Benefit concert to return 100% of donations to renowned Oklahoma fiddler

OKLAHOMA CITY - After a month of planning, a benefit concert for renowned musicion Byron Berline is coming together Sunday night. The concert was  planned after Berline's store, The Double Stop Fiddle Shop, in Guthrie, burned down last month.

In American music circles, Berline's name is synonymous with anything fiddle-related, and he is renowned for his contribution to bluegrass music.

"He's literally everywhere," said Stephen Tyler, a managing partner at the Tower Theatre. "Everybody knew what the Double Stop was, everybody knew who Byron was."

So when his shop burned down alongside a Guthrie flower shop at the end of February, the devastation was felt deeply. Many of the instruments lost were priceless in their historical significance.

"Masterpieces," said Theatre Tower venue manager Lucas Gillette. "You wouldn’t even want to sell them. Just works of art that play music."

Tyler said that as soon as they learned about the tragedy, they knew they had to do something to help someone with such an integral part of the local music community. However, they knew they wouldn't be able to come close to replacing the millions of dollars lost.

"We knew that was his livelihood, so we just kind of thought if we can do anything raise some money to bridge a gap in insurance claims or whatever," Tyler said. "Whatever he and his family were going to need."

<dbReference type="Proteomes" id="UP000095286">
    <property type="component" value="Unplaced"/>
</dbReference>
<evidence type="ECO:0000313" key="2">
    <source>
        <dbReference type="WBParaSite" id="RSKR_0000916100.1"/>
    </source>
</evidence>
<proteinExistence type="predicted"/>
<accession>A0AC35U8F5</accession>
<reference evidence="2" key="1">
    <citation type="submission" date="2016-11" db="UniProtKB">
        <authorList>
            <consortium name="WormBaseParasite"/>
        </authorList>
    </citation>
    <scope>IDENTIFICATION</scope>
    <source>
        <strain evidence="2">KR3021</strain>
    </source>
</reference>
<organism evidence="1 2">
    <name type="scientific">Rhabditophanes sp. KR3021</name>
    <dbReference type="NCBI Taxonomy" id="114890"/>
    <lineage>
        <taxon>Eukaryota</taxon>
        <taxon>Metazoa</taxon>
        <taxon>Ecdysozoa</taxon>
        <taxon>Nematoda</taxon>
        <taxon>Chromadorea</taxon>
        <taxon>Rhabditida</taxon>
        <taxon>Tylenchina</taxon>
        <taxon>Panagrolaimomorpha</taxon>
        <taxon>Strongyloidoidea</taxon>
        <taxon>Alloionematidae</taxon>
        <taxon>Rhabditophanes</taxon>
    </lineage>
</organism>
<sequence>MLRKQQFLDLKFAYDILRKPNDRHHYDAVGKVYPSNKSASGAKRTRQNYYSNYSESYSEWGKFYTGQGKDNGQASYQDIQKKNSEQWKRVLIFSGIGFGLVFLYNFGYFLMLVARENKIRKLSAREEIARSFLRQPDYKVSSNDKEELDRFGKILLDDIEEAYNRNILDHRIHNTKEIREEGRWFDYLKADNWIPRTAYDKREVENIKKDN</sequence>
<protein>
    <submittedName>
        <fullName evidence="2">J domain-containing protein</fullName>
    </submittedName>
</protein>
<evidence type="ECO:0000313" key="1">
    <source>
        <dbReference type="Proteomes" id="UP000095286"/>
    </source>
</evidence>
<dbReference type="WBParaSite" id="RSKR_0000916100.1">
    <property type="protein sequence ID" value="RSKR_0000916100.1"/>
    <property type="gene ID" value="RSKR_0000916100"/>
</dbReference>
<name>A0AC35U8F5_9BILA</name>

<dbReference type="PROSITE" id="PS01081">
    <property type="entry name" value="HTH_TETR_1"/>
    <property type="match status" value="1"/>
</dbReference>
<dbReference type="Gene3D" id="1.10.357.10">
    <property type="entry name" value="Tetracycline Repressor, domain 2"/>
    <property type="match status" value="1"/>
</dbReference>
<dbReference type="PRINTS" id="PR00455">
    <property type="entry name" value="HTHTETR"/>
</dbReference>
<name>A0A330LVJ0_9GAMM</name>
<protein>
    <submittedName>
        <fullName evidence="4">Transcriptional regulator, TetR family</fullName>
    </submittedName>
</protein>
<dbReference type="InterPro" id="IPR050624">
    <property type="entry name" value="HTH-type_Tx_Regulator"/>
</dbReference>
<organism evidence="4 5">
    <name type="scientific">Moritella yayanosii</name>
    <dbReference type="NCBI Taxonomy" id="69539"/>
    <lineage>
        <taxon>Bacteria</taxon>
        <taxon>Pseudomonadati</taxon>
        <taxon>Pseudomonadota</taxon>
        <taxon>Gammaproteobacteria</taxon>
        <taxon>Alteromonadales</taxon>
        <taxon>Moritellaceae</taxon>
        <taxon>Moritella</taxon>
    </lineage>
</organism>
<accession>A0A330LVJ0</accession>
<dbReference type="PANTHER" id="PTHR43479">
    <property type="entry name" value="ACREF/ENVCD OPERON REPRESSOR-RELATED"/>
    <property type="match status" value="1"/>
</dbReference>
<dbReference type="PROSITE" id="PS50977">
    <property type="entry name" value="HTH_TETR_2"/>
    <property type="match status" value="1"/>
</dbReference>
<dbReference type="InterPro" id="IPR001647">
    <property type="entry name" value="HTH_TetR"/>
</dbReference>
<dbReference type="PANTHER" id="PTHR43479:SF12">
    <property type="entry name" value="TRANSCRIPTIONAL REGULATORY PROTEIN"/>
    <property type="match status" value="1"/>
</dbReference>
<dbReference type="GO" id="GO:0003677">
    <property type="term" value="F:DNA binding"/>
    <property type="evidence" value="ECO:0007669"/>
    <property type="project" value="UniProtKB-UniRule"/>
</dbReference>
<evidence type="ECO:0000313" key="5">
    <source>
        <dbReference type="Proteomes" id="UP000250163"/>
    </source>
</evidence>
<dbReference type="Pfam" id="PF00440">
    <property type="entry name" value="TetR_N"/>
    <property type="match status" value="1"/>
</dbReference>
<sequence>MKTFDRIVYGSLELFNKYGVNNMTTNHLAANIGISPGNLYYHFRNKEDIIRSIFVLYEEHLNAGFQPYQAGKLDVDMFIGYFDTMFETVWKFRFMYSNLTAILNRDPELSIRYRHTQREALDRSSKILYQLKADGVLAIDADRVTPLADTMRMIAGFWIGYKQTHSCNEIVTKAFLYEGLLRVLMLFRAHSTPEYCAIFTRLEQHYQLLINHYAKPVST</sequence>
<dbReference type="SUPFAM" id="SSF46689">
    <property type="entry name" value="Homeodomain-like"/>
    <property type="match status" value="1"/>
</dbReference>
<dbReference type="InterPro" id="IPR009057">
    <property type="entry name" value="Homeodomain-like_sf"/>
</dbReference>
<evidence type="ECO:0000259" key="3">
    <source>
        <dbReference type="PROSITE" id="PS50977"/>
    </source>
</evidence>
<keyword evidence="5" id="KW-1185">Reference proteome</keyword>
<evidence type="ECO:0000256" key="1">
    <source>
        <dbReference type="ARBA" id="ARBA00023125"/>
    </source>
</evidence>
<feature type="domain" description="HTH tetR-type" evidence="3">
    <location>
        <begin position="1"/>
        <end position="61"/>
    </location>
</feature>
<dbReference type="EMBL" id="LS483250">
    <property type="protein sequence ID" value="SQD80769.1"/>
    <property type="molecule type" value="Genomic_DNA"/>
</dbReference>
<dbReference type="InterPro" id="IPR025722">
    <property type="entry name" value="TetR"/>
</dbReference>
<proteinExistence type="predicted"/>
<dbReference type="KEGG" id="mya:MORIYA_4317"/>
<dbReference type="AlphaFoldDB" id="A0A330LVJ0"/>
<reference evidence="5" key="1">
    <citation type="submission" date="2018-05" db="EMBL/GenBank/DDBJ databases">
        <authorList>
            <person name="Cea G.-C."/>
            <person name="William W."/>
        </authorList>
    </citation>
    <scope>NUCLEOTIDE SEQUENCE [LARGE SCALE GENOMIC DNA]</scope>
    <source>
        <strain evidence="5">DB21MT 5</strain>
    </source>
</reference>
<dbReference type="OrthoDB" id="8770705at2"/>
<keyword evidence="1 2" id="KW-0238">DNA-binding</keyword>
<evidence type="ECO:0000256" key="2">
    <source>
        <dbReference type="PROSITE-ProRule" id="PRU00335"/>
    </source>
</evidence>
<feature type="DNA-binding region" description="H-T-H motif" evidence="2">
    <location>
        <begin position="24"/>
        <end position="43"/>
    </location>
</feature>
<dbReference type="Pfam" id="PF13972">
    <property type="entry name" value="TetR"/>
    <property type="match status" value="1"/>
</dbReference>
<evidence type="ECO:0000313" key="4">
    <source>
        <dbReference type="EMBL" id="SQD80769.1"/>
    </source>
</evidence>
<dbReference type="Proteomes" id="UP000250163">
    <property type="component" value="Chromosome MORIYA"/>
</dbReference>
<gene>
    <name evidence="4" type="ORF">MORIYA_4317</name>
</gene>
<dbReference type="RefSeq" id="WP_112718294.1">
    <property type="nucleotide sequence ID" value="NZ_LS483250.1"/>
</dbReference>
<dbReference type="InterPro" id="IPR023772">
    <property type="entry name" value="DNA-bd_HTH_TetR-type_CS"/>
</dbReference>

The Tower Theatre teamed up with Eventbrite, Citizen's Bank, and the Red Dirt Relief Fund to make sure all fees went to the Berline family. Even liquor was donated for the bar.

"Literally every dollar that is coming in is going to go right back to him and his family," Tyler said.

Local artists and businesses also donated items for a silent auction. Some of the featured pieces include a guitar signed by Toby Keith, Mumford and Sons signed vinyl, and a fiddle that was signed by Berline was won in a silent auction years ago.

Fans and friends are hoping to help Berline and his family get back on their feet. In the long run, they're hoping to see the treasured Oklahoma institution reopened.

"People have a personal investment in these historic places," Gillette said.

The doors to the benefit open at 5 p.m. for drinks and the silent auction. The concert is scheduled to begin at 7 p.m. By Sunday afternoon, there were about 60 seats left as well as standing room. Tickets can be purchased online and at the door.

The Tower Theatre is located at 425 NW 23rd St. in Oklahoma City.

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